It was an uphill battle for the Land Rover U.S. Eventing Team, however, their perseverance earned them a fourth place at the FEI Eventing Nations Cup CICO3* Aachen. Led by Chef d’Equipe Erik Duvander, the U.S. team comprised of Will Coleman riding OBOS O’Reilly, Buck Davidson riding Carlevo, Lauren Kieffer riding Landmark’s Monte Carlo, and Kim Severson riding Cooley Cross Border ended on a score of 189.1. New Zealand earned gold with a score of 112.9 ahead of France and New Zealand, who won silver and bronze respectively.
“[CHIO Aachen] is one of the best competitions in the world, and there is a ton of learning to be done here,” said Duvander. “Every time you go to Aachen, you learn. The competition is very tough; the best judges are always here, and the course is unique in the way that you have to jump in the big stadium. The cross-country course is highly technical and very fast. People want to take a risk and go fast. It is a high risk when you go fast. When you go slow, it is safer.”
Severson and Cooley Cross Border, The Cross Syndicate’s 11-year-old Irish Sport Horse gelding, led the way for the Land Rover U.S. Eventing Team, finishing as the top-placed pair in 21st place, picking up 17.2 time penalties.
Buck Davidson and Carlevo. Shannon Brinkman Photo.
Davidson and Carlevo, Carlevo LLC’s 11-year-old Holsteiner gelding, placed 23rd after incurring 18.8 time faults on cross-country.
Lauren Kieffer and Landmark's Monte Carlo. Shannon Brinkman Photo.
Kieffer and Landmark’s Monte Carlo, Jacqueline Mars’s 12-year-old Irish Thoroughbred cross gelding, had a single refusal and 14.4 time faults to finish 26th.
Will Coleman and OBOS O'Reilly. Shannon Brinkman Photo.
“I wouldn’t trade it for anything, it was an amazing experience.” Twenty-five years ago, Kerry Millikin and her off-the-track Thoroughbred gelding, Out and About (who was only 8 years old at the time) won the individual Olympic bronze medal at the 1996 Atlanta Olympic Games, making her one of five females to have earned an individual Olympic medal for the U.S.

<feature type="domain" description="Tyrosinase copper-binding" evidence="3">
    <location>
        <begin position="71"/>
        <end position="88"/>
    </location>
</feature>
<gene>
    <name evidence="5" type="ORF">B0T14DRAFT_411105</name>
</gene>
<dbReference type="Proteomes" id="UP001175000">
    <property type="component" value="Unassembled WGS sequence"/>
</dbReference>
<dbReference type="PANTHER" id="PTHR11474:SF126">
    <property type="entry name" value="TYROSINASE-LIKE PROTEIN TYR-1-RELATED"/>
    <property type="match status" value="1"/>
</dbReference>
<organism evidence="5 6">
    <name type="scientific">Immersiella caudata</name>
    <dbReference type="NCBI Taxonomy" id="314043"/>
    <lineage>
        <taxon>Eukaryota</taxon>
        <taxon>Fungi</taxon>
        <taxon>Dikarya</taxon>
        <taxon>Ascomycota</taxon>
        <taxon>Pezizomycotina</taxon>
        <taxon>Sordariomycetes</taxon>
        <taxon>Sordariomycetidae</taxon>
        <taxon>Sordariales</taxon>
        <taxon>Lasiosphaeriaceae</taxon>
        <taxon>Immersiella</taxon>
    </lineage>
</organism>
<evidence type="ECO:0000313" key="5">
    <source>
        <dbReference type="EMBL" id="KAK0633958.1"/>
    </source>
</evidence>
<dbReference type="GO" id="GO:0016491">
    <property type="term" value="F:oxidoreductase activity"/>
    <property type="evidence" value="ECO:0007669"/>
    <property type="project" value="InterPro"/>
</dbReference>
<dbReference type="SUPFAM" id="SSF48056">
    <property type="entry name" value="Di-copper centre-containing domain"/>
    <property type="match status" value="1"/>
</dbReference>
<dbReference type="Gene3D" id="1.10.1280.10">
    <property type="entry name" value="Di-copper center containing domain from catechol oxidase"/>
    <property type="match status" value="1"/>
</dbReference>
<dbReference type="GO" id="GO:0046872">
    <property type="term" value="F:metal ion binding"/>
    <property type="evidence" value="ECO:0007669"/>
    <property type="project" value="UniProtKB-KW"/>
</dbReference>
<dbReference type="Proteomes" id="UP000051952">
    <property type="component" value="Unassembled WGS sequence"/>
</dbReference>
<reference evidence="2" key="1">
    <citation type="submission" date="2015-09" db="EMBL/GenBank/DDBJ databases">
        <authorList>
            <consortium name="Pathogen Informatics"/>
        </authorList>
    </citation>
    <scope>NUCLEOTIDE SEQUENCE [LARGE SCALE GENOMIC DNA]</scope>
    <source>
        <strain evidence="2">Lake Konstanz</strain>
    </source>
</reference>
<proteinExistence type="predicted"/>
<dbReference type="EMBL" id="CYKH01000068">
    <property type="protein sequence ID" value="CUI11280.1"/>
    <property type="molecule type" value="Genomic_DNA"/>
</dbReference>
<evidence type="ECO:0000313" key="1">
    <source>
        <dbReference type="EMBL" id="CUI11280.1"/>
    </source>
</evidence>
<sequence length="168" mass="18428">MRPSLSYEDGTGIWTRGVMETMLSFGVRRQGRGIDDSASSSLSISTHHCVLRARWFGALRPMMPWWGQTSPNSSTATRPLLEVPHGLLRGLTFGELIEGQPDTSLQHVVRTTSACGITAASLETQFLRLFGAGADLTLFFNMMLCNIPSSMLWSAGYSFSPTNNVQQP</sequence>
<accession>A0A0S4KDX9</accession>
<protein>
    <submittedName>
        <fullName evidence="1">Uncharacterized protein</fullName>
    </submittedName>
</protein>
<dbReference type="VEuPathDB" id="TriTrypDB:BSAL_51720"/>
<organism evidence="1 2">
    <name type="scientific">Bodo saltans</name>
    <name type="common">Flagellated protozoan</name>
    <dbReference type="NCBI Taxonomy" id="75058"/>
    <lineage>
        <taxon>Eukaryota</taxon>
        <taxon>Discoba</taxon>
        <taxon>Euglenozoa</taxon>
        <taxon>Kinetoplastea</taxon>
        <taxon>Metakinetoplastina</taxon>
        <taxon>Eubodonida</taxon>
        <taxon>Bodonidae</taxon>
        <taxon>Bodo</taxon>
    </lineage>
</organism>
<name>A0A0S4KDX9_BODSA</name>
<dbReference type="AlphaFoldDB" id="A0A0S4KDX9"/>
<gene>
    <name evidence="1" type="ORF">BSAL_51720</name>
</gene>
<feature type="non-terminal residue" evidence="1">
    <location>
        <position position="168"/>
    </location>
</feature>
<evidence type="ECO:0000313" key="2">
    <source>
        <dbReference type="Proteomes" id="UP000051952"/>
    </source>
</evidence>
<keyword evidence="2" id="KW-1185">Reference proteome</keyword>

The Fair Hill Organizing Committee (FHOC), an affiliate of the Sport and Entertainment Corporation of Maryland (The Sport Corp.), today announced athletes and horses in the inaugural Maryland 5 Star at Fair Hill (CCI5*-L) will be competing for $300,000 in prize money. Additionally, the US Equestrian Federation (USEF) Eventing National Championship (CCI3*-L), running in conjunction with the 5 Star, will award $25,000 in prize money. Both events, as well as the United States Eventing Association (USEA) Young Event Horse East Coast Championships, will take place this October 14-17 at the new Fair Hill Special Event Zone in Cecil County, Maryland.
You’ve seen a horse you like. You’ve ridden it; you love it. The money’s right; you’ve agreed to buy it. What happens next?
Pre-purchase veterinary examinations are one of those topics that a roomful of horsey people could discuss - and argue amongst themselves about - for hours. For the amateur rider, that can be confusing and slightly alarming.
So, let’s simplify it. What is a pre-purchase examination, why are they done, and what should you expect?
The USEA Intercollegiate Eventing Championships will take place later this month at the Virginia Horse Trials (VHT) in Lexington, Va. across May 27-30. Following the USEF COVID-19 Action Plan, the USEA is working with VHT organizer Andy Bowles to ensure the Championships are still a destination competition for all Intercollegiate event riders, packed full with an opening ceremony, the traditional “college town” area, the prestigious spirit award, and an abundance of prizes.